Mellin then offered me a “‘Croix” I had a choice between his two favorites: pure or lime.

After exchanging drinks, Mellin said he first became hooked on LaCroix because of the bubbles, which both he and Wathne said makes the drink better than regular water.

Since ancient times, that “pleasing taste and mouthfeel” of carbonated water has historically risen and fallen out of popular demand, according to History of Soft Drinks. However, starting in the late ‘80s and early ‘90s, carbonated drinks have steadily become commonplace “no matter where you look.”

Grady Mellin, a senior physics major, drinks a can of lime LaCroix at a party last semester. Mellin said at his peak he crushed 40 cans of LaCroix in one day but his average is usually 12, which is roughly 4,380 cans per year.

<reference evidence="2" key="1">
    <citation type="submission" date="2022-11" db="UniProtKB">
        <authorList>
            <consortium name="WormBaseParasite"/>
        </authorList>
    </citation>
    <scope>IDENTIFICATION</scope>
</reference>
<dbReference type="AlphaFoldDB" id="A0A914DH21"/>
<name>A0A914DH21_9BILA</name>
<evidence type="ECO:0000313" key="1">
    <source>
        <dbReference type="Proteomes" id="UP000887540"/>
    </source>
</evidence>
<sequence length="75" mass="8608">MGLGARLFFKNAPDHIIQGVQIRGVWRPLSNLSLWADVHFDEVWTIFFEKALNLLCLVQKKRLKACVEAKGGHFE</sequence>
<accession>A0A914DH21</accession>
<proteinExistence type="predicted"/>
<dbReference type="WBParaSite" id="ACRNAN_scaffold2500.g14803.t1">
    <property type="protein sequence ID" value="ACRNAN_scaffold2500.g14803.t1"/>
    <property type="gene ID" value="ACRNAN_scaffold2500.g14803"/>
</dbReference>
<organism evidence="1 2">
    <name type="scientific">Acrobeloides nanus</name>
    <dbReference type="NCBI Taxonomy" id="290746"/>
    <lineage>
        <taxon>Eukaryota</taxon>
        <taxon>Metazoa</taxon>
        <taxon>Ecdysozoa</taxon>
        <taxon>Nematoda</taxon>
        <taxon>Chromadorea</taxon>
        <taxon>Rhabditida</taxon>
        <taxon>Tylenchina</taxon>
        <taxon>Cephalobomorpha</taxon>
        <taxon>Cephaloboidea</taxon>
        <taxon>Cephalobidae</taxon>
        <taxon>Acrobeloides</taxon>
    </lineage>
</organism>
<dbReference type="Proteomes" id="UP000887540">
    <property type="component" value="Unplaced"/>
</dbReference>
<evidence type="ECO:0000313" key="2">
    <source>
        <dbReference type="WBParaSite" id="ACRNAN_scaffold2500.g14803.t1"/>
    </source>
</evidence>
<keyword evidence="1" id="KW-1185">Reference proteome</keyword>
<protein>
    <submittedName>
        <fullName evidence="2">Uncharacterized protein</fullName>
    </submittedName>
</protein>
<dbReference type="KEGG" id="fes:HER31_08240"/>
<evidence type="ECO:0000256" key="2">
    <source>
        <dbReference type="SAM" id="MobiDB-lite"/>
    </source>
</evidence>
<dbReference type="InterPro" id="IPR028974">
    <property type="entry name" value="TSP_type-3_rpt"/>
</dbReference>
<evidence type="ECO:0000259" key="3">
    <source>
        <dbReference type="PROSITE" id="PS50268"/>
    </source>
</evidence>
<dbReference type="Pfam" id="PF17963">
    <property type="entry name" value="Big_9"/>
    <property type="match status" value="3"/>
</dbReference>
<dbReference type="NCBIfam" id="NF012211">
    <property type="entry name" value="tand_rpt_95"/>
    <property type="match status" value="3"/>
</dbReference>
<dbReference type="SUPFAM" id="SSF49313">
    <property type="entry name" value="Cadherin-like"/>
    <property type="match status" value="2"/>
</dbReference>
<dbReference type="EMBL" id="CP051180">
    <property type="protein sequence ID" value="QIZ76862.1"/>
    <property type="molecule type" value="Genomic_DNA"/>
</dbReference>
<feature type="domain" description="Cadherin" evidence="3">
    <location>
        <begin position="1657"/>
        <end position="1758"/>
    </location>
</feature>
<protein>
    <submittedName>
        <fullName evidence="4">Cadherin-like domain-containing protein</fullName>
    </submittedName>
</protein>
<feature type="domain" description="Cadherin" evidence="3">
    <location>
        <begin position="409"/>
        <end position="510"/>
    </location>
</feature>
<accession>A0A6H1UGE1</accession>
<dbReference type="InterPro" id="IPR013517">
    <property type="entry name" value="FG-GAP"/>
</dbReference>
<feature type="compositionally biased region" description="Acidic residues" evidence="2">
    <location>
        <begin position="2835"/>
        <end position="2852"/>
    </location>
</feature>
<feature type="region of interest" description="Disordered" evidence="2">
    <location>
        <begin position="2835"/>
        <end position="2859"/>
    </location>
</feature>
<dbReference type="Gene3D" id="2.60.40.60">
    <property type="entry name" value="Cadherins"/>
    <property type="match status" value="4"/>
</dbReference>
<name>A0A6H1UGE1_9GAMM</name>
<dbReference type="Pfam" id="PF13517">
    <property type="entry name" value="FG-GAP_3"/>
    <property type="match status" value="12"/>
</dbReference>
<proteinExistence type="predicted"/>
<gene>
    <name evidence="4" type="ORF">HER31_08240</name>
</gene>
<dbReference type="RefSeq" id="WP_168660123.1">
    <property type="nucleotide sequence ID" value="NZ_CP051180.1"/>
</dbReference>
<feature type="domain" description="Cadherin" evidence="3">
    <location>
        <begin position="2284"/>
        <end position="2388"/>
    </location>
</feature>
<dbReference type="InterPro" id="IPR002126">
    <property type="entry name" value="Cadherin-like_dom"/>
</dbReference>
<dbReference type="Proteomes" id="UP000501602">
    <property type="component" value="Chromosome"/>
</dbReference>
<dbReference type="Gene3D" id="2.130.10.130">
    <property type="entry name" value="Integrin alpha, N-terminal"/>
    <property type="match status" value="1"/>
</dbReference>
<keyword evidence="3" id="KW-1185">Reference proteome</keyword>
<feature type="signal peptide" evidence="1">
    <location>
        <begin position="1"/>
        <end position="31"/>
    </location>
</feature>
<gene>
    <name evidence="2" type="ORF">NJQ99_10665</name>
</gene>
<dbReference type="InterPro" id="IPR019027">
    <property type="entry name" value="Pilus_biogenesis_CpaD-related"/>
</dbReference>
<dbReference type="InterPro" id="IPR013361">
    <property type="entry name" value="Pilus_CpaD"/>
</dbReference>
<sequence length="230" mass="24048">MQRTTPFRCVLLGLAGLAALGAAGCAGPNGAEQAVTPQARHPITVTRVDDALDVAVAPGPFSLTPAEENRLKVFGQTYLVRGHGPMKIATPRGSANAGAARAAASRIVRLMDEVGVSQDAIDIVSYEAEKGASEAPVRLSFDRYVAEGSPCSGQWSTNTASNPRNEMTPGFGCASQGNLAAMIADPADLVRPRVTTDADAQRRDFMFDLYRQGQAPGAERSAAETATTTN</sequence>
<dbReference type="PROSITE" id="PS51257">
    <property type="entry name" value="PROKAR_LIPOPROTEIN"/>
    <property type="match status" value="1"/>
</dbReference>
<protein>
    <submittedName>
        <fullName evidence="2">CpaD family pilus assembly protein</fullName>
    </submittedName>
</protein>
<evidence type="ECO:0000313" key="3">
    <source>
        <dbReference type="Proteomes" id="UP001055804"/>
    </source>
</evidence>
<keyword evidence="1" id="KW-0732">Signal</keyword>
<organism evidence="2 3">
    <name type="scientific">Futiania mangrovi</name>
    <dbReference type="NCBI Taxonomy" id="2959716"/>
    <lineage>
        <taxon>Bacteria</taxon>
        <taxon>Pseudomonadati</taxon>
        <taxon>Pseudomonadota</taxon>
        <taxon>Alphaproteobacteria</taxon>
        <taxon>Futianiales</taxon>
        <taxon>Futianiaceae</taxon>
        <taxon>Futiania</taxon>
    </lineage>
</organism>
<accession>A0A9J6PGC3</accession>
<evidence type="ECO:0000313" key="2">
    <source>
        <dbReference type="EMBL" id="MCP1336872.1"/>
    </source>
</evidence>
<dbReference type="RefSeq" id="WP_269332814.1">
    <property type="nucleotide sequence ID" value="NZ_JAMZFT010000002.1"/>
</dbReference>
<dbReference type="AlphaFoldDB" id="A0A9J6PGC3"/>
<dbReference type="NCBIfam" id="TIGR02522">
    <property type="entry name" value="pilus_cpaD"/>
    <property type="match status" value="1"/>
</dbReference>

“LaCroix culture is the remembrance of the ‘90s,” Wathne said. “You used to remember it when you were a little kid and [now] you recognize it in the store. And you think, ‘Wow that hasn’t been around for a long time’ and all of a sudden it comes back, so then you get it. And I think the people who think that same way and are able to recognize that— that’s what LaCroix culture is.”

LaCroix’s extensive marketing campaign has created a cult following by boasting over 20 flavors, an ambassadors program, a page full of recipes, its own hashtag (#LIVELACROIX) and a colorful fact page with questions ranging from “How is ‘LaCroix’ pronounced?” to “Is LaCroix Non-GMO?”

(The answers to the questions you didn’t know you cared about, or maybe you did, are: “La-CROY. It rhymes with ‘enjoy’” and “LaCroix does not contain any genetically modified organisms (GMO) therefore LaCroix is Non-GMO.”)

Like Mellin, Townsley said LaCroix is more than a simple drink with a comprehensive marketing campaign—he said it is a uniting force.

“The thing about LaCroix is that it bridges so many gaps between cultures,” Townsley said. “It brings people together. There really is no one culture because it encompasses every culture.”